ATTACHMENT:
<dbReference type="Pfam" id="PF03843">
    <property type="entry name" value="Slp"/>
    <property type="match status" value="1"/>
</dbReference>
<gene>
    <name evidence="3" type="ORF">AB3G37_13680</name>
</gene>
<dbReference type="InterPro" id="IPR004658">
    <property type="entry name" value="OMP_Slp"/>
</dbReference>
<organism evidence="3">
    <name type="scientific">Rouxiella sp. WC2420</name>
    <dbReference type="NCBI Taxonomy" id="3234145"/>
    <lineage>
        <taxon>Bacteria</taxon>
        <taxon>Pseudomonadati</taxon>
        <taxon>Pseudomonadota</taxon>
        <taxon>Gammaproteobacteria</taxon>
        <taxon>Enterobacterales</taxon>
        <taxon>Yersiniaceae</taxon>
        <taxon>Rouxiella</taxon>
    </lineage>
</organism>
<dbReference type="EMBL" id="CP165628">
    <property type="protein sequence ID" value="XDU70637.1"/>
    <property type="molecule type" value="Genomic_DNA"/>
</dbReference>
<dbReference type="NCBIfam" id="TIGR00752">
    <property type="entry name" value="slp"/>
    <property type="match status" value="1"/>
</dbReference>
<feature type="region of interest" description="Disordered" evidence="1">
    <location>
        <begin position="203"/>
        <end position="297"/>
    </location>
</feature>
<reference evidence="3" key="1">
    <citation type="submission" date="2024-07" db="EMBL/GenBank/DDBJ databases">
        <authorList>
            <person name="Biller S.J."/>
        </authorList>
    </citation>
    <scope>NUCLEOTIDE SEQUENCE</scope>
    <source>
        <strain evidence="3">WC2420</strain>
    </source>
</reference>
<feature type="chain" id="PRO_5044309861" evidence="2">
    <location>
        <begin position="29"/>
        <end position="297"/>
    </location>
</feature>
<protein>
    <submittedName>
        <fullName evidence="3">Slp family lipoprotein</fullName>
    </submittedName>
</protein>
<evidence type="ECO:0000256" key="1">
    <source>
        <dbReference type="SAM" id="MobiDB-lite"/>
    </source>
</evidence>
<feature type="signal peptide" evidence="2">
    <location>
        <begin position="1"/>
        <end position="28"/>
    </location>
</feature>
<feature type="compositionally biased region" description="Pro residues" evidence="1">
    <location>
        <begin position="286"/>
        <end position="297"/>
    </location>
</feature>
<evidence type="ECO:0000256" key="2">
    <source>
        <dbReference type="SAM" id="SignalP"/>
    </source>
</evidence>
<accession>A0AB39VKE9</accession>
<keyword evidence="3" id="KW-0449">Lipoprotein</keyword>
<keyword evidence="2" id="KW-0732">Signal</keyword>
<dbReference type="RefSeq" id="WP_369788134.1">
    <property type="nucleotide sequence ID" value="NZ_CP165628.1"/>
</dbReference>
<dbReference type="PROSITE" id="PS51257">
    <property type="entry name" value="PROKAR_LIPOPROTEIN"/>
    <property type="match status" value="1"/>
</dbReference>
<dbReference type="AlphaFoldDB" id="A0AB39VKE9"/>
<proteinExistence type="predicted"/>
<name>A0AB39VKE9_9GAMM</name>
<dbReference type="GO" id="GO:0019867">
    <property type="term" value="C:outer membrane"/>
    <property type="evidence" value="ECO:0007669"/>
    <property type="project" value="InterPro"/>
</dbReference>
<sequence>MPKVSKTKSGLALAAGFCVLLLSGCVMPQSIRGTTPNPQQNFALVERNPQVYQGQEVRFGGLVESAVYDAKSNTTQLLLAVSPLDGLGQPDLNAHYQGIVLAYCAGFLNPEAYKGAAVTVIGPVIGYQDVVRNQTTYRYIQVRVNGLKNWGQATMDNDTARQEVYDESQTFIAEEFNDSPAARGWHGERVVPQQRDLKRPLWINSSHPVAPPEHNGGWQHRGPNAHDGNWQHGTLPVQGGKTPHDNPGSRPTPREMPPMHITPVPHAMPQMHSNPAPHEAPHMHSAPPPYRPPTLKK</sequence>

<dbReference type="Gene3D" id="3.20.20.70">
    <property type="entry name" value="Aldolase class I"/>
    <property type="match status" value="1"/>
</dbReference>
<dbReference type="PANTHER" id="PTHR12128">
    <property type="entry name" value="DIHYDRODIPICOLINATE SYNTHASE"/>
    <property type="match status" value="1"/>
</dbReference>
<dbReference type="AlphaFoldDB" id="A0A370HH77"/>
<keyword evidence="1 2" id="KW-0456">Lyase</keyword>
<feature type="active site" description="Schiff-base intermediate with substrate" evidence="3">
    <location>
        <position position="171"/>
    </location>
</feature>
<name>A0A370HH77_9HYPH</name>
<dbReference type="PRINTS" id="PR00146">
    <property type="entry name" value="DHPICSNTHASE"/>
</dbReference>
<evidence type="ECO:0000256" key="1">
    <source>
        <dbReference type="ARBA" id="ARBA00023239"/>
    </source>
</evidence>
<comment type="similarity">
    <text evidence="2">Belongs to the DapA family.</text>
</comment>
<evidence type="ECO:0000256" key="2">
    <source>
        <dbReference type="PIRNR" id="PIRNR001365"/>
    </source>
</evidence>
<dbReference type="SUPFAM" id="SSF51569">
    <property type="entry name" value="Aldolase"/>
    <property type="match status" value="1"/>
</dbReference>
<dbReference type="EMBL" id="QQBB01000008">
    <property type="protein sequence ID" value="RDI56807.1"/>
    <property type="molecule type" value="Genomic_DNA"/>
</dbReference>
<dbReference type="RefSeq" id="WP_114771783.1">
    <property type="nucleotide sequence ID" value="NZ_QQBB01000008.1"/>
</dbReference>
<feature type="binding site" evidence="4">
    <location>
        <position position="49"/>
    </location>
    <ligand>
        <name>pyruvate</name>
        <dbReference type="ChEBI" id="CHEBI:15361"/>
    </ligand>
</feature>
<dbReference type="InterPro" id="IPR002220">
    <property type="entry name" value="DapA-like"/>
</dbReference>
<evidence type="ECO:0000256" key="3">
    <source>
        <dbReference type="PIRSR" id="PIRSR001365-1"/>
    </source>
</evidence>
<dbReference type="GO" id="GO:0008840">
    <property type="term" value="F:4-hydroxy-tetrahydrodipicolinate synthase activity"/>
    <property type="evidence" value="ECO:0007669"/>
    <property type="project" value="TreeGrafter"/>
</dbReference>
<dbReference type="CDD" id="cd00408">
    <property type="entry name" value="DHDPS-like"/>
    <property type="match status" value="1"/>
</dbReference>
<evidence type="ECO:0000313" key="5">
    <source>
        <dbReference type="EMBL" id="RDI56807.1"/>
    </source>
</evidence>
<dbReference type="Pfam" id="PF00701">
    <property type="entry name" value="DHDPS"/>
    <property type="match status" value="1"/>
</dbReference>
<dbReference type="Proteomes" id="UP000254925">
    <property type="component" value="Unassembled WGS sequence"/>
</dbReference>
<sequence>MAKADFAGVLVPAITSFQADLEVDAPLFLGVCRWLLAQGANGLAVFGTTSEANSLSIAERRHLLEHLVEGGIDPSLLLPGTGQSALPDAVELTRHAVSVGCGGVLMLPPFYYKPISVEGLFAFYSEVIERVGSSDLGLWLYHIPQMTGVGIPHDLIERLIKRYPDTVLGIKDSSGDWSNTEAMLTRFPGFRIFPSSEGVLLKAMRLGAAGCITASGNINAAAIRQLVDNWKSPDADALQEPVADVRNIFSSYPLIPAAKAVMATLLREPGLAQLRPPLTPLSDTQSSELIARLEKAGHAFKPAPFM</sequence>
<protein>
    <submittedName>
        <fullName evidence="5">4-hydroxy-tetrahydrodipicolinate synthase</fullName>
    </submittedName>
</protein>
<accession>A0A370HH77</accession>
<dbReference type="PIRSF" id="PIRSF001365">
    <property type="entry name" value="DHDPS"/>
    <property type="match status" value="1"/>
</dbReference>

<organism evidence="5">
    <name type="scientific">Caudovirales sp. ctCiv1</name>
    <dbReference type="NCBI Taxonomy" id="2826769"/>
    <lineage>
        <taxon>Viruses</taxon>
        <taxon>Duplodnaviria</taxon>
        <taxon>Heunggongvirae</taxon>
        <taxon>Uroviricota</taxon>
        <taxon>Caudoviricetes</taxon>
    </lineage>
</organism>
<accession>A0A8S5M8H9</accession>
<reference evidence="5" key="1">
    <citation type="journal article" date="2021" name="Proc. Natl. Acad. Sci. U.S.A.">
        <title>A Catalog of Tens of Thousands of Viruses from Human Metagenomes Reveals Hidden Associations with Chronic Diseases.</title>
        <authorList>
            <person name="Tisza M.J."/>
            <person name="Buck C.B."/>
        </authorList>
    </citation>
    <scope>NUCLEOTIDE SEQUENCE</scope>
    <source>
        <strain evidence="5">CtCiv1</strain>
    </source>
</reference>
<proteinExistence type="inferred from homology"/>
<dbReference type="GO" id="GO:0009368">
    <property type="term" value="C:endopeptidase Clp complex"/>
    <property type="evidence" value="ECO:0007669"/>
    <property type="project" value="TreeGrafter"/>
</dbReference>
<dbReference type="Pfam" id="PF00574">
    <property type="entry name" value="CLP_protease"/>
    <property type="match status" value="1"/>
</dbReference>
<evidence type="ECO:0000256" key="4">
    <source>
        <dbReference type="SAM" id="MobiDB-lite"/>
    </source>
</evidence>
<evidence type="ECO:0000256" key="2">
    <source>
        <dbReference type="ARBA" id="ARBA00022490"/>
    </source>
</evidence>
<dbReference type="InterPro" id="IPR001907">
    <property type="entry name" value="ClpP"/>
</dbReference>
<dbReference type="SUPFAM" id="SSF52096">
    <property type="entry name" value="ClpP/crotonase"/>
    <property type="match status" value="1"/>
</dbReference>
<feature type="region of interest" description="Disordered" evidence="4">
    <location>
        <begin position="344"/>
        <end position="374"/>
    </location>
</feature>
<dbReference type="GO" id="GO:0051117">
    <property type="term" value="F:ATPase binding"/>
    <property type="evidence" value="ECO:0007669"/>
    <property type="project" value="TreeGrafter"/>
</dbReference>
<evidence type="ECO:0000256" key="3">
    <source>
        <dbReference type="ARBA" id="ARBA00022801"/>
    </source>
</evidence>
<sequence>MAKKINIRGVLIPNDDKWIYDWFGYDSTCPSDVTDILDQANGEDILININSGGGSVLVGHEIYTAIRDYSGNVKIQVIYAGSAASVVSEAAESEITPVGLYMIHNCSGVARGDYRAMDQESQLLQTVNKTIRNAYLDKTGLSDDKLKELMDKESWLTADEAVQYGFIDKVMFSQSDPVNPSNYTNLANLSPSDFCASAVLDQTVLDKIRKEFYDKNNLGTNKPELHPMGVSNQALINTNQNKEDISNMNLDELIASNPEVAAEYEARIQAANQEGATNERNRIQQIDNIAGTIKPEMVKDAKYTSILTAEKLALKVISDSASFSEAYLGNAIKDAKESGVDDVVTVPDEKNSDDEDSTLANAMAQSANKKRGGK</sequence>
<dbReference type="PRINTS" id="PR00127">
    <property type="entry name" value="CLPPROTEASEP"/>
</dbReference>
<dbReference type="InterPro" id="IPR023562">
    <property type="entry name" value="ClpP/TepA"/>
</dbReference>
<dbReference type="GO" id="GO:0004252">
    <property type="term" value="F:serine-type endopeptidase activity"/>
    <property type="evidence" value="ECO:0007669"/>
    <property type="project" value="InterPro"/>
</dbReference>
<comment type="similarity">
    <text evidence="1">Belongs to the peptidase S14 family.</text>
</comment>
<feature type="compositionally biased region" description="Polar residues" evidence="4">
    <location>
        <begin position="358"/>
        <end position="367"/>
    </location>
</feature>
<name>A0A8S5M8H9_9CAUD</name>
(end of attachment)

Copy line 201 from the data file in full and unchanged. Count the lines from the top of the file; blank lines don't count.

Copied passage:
        <taxon>Caudoviricetes</taxon>